In “Rain Check at MomoCon,” Astrid wanders Comic-Con with her two friends, Mbola and Mimi. The high school senior has escaped her controlling Cameroonian mother for the day. Astrid’s partner in comic-book dreams, Young Yoon, feeds her writing ambitions. But visions of artistic fame chafe against her parent-charted course: an Ivy League engineering degree. “Astrid sometimes caught her mother eyeing her long, wayward limbs in exasperation, as if her growth spurt was somehow a calculated rebellion. Astrid tries to be good, she does, but the harder she tries the harder her mother becomes, still.” A classic tale of old country versus new shifts when Astrid discovers that a photo of a disadvantaged cousin her mother has used to control her for years may not be what it seems. The young aren’t the only ones with secrets.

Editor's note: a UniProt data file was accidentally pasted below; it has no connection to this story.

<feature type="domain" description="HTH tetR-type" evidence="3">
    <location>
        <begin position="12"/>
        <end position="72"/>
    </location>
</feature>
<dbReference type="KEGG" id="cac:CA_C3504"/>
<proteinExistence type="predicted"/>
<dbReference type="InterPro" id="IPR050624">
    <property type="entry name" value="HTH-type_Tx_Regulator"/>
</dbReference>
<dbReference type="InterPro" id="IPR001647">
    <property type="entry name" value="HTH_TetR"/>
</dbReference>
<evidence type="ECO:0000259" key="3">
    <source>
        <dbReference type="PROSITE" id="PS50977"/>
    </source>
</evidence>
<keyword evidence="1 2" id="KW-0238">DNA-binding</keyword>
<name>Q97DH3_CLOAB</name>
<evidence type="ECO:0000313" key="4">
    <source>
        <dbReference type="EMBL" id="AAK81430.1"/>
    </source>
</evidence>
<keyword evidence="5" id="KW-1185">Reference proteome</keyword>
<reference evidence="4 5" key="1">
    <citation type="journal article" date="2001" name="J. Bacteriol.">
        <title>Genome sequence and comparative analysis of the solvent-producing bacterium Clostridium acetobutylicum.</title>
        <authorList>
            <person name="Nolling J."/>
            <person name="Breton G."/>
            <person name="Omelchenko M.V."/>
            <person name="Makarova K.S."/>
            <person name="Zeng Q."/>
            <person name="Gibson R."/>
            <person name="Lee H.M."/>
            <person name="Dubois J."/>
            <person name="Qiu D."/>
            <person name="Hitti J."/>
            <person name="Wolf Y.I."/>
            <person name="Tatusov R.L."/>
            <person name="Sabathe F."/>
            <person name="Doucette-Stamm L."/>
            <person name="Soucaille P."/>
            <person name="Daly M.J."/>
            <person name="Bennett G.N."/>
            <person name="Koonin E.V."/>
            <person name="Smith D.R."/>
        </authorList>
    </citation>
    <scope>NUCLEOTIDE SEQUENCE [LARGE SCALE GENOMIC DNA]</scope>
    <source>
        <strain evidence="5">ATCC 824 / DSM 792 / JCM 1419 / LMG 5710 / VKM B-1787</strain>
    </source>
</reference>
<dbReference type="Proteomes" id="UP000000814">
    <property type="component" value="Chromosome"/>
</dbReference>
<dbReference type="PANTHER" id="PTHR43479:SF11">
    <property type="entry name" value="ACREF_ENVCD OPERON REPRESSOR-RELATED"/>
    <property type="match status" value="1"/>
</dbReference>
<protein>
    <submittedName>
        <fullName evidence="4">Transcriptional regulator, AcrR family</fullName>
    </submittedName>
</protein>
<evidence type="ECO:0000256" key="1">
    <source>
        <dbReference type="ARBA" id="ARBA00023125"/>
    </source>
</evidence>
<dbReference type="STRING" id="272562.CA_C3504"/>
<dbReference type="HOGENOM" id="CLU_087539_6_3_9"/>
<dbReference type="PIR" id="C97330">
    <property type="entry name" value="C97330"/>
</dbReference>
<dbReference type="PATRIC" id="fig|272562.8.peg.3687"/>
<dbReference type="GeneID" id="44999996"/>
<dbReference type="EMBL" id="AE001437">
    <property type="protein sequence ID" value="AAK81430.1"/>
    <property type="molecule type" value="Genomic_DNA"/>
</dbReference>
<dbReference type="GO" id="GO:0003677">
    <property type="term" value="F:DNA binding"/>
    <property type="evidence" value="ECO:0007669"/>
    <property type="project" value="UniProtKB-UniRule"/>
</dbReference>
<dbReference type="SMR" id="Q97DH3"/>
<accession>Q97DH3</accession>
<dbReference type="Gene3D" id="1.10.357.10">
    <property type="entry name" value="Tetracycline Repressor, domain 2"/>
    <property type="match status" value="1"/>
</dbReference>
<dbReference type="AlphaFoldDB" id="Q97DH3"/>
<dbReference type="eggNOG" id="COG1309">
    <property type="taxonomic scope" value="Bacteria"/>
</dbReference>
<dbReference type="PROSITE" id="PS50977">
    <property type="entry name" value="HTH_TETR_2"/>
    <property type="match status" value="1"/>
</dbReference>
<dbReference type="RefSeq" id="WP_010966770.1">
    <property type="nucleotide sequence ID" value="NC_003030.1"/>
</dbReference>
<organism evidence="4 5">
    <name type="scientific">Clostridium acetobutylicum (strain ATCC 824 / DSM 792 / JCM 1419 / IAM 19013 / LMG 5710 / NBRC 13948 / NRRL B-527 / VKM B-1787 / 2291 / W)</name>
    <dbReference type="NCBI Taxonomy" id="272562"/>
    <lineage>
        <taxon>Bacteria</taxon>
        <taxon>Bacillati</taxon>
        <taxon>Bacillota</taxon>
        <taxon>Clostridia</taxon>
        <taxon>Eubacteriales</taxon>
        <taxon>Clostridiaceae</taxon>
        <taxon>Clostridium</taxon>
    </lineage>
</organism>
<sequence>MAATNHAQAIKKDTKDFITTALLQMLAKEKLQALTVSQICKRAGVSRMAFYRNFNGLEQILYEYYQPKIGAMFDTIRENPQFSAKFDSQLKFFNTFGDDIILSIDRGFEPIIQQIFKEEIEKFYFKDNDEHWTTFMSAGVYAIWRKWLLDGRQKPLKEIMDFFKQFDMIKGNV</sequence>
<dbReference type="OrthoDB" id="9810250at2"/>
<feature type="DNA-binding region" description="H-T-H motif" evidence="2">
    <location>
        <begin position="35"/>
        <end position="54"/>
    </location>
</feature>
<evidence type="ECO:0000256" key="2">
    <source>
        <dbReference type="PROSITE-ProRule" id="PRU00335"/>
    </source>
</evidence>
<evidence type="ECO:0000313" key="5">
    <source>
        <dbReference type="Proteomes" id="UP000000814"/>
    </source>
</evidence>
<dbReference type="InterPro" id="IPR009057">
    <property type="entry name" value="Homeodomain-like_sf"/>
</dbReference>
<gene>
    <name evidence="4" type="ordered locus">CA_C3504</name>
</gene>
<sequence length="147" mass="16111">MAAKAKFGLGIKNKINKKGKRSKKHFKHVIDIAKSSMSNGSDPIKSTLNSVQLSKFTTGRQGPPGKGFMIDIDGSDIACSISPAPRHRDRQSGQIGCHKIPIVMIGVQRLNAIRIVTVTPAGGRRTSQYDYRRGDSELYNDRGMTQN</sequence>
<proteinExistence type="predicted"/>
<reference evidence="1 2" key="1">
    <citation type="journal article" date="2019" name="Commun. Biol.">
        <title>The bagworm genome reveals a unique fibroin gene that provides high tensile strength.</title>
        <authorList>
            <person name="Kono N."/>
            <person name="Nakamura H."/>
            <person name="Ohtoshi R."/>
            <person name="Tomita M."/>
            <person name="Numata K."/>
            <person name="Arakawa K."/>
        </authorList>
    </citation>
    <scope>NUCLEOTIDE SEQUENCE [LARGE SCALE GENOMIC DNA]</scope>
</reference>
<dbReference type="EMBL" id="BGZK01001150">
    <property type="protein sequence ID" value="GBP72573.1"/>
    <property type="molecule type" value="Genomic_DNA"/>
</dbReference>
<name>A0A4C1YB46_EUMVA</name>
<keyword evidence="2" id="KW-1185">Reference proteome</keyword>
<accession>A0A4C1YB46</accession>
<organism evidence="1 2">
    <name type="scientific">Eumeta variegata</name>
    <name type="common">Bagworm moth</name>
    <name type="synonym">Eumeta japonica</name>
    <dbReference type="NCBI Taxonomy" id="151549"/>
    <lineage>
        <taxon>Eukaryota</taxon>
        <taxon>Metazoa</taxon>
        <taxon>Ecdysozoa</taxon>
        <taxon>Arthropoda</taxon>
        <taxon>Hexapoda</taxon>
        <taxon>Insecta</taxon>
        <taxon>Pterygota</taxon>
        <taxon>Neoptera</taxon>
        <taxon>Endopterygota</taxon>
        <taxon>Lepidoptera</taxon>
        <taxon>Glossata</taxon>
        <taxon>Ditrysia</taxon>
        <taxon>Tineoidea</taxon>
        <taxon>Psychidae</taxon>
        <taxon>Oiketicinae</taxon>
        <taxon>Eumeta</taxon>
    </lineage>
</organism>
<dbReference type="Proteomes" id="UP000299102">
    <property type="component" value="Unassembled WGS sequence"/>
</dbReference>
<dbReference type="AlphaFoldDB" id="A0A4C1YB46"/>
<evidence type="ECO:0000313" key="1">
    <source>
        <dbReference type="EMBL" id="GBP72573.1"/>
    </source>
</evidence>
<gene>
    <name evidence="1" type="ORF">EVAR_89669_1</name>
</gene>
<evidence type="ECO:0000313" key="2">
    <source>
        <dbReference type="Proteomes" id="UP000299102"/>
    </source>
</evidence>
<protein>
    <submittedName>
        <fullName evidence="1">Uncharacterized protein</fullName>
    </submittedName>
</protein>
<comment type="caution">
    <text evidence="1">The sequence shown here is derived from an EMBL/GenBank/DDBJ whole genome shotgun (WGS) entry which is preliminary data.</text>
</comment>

Nkweti’s characters struggle — struggle to be seen, struggle to break free of old superstitions, struggle to defy a system that insists poison is truth. In “The Devil Is a Liar,” Temperance frets about telling her mother, Mercy Ngassa, her doubts about her unborn child. Religion in this story is a form of control, but also a means of protection — both prison and stronghold for Mercy. When Temperance confesses, Mercy croons, “My faith is in you, my daughter.” For a blissful instant, her mother transcends the dictates of her religion. But the very next moment, Nkweti sweeps that reassurance away when Mercy falls back on a terrifying spiritualism. Don’t be too sure, Nkweti insists; people change, but rarely in the way one hopes.